I wish Americans who sat on their reverse-snob high horse looking down on the French for their gastronomy could walk with me around the corner tomorrow morning to buy a baguette straight from the over, for only $1.50, and bring it home and smear it with Breton butter from Franprix, and confiture. The proof is in the tasting. You eat a simple breakfast of French bread, butter, and jam, and it’ll make a convert out of you. These people are doing something right.
Philosopher Julian Baggini eats one of the finest and most expensive restaurant meals available on the planet, and reflects on the meaning of exquisite food. Excerpt:
Take, for instance, the bone-marrow with caviar and smoked parsley. Delicious but, for all that, you might say it’s just an ephemeral experience. The obvious rejoinder is that of course it’s ephemeral: all experiences are; life itself is. The difference is that unlike, say, opera, when you are eating food you can never forget that fact. Certain aesthetic experiences of high art create a sense of transcendence, a feeling that you are somehow transported beyond the merely mortal realm to taste something of the divine. Indeed, that is precisely why some people believe art is so important.
I would argue the other way. The problem with art is that it can fool us into forgetting that we are mortal, flesh-and-blood creatures. The culinary arts, on the other hand, remind us that we are creatures of bone and guts, even as they delight us with creations no other animal could ever produce. Fine food is about the aesthetic of the immanent, not the transcendent. A mouthful of Frantzén’s diver scallops, truffle purée and bouillons transports you to heaven while never letting you forget it is a perishable place on Earth. Through experiences like these you come to know the potential intensity of being alive, what it means, as Thoreau recommended, to suck out all the marrow of life.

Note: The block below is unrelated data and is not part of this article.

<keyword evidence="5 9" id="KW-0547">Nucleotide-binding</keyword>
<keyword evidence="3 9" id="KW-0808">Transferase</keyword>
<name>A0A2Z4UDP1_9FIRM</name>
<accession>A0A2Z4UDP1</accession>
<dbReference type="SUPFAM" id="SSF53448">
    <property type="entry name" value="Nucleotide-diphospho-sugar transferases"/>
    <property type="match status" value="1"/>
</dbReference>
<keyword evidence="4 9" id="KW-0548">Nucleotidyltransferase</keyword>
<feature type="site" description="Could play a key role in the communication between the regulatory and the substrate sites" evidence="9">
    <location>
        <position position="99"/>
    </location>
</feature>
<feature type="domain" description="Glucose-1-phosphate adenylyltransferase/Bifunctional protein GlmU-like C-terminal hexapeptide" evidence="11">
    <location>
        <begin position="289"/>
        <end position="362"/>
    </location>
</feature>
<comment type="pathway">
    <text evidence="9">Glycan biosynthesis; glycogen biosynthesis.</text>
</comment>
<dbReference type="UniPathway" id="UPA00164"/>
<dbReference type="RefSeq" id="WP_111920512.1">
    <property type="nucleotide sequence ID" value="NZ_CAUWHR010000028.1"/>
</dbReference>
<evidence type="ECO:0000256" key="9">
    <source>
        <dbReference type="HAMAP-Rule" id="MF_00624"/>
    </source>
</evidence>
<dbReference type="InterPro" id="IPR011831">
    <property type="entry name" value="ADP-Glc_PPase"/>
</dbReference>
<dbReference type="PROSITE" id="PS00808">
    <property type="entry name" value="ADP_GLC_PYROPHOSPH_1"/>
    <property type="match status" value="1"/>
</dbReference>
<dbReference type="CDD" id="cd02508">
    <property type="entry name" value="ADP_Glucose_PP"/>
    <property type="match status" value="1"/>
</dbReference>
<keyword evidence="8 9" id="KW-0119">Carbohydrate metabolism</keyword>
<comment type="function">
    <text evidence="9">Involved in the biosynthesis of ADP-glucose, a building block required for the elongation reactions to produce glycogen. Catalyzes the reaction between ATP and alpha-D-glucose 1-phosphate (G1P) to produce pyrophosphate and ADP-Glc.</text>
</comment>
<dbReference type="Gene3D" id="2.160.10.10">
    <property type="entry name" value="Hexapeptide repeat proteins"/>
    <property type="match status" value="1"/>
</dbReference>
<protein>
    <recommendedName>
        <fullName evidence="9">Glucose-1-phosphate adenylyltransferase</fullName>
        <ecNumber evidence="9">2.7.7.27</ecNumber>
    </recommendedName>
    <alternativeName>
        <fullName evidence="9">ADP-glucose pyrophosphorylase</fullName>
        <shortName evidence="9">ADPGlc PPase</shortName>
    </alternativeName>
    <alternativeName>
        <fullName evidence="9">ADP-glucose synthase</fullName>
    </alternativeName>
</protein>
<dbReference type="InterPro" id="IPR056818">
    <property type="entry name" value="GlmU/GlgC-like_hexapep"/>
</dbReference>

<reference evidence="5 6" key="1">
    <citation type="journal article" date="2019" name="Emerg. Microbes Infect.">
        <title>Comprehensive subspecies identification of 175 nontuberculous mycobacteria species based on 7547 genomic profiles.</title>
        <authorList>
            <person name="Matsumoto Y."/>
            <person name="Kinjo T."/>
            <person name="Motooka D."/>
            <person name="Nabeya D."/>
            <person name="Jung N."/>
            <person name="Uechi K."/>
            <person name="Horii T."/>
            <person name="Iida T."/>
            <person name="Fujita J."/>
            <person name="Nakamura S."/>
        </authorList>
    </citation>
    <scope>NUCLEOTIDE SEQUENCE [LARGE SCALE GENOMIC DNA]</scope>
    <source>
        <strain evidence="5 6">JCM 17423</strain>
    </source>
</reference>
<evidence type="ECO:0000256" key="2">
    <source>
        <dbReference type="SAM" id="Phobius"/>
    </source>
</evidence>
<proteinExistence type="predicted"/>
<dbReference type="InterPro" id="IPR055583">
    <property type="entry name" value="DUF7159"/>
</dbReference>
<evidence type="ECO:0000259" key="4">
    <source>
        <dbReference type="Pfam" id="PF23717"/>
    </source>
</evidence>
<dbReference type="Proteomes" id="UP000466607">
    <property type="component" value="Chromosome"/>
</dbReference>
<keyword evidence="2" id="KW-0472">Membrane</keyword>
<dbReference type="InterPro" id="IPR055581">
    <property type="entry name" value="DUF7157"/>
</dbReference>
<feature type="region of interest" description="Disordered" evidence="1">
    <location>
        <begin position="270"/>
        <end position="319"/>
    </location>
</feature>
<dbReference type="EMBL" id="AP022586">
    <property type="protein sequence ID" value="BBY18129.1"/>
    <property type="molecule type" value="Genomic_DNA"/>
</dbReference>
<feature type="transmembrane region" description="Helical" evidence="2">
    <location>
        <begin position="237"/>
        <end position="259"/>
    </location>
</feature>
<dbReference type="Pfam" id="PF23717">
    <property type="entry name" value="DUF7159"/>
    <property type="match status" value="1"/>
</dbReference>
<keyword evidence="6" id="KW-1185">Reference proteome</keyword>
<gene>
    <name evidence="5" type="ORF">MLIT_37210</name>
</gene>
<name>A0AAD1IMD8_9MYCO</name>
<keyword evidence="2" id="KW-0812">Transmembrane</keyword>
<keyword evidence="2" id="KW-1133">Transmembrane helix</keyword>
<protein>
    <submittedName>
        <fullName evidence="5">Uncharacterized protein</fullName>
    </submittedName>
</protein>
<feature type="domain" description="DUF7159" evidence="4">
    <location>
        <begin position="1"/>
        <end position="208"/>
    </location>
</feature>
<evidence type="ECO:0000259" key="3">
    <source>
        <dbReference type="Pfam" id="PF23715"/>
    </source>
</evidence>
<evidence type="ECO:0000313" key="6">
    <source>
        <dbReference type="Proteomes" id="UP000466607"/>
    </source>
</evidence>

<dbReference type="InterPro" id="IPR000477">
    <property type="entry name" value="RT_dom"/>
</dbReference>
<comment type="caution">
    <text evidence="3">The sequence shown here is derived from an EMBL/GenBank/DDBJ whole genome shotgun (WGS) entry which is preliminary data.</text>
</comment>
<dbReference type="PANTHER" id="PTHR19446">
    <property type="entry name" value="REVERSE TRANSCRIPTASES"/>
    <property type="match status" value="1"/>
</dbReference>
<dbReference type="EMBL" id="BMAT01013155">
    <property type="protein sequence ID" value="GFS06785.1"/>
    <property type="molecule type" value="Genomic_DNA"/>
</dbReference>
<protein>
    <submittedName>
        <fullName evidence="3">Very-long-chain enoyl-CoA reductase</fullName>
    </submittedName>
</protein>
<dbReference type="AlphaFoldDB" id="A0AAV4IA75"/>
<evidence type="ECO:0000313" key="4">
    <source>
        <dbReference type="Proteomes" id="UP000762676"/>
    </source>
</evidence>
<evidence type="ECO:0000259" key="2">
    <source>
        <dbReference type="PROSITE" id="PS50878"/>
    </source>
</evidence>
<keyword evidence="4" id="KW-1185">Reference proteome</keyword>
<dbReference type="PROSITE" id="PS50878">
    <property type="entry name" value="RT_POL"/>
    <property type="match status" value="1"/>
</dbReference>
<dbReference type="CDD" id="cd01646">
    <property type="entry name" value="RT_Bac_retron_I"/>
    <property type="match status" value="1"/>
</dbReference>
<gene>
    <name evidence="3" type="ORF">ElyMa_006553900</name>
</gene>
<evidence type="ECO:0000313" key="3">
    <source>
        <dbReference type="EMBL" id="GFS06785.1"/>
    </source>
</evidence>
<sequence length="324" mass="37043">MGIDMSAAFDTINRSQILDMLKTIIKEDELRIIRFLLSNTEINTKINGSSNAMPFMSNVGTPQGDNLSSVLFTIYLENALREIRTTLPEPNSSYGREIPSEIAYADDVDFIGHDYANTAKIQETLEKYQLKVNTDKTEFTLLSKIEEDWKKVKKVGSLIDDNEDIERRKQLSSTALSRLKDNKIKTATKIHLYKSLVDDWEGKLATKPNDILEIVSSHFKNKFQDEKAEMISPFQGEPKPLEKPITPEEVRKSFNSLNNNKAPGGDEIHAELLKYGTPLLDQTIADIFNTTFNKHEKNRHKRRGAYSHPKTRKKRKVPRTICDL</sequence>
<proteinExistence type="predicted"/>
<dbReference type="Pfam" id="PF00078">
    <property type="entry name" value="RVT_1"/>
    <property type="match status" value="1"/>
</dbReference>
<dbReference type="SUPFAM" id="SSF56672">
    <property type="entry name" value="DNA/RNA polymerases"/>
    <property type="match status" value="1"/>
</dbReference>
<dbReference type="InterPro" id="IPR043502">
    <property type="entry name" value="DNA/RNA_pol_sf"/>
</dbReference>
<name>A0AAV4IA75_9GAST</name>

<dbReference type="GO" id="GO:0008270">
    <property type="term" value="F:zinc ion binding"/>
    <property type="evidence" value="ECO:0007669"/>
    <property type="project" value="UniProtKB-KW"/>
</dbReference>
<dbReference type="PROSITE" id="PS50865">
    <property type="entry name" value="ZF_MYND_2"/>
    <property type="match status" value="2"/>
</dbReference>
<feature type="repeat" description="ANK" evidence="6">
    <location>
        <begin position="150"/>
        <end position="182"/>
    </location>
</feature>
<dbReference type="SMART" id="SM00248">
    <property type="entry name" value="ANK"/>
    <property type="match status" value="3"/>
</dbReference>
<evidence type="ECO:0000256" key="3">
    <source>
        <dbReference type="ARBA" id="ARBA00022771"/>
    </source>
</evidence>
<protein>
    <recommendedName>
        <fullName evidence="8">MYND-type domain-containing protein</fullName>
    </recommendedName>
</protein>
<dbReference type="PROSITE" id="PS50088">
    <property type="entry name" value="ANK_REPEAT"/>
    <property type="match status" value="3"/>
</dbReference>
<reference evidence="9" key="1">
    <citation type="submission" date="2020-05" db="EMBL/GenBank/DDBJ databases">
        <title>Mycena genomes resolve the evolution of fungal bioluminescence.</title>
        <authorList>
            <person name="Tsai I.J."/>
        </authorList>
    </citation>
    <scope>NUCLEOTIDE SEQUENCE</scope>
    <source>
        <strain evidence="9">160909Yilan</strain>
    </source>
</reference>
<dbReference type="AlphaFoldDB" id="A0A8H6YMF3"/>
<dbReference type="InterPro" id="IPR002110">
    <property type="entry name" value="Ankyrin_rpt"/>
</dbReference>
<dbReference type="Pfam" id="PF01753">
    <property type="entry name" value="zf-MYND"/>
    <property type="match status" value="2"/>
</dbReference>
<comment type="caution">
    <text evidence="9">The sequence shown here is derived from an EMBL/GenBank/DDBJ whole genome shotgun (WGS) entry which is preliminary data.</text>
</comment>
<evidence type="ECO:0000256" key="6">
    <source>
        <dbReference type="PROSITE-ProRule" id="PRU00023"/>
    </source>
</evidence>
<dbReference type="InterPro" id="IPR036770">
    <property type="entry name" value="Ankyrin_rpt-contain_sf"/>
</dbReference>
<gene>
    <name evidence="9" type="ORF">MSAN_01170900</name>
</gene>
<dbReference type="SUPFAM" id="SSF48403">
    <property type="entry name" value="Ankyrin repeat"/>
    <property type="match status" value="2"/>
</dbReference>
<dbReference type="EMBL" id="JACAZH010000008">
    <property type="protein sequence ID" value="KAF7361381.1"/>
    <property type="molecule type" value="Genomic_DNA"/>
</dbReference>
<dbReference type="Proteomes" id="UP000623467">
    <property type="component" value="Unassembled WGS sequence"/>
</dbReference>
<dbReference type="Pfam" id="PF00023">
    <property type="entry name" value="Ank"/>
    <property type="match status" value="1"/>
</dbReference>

So yes, eating is ephemeral, but some experiences are so extraordinary they are worth it for their own sakes. Life is not just about such peak moments but it is very much enriched by them. ‘Mere experiences’ can also provide a kind of first-hand knowledge of the heights to which skill, flair and determination can take us. Perhaps it doesn’t matter which of the myriad forms of human excellence we most enjoy. Frantzén [the head chef at the restaurant — RD] actually started out as a professional footballer for the top Swedish club, AIK Stockholm, before injury ended his career at the age of 20. I wondered whether he agreed that excellence is the thing that matters, not its particular vessel. He nodded in agreement, saying, ‘It happened to be cooking now, it could have been anything.’
I think that’s wonderful. I will almost certainly never eat at Frantzen’s restaurant, and that’s fine with me. Tomorrow night we’re meeting friends at Les Papilles, a small neighborhood place not too far from where we’re staying. I ate there earlier this spring with Fred and my niece Hannah. It was a local joint, but really something special. There is greatness in it. That chef — those chefs? — take you somewhere pretty wonderful. That, to me, is my France. It’s affordable, but also, for this hungry American, almost priceless.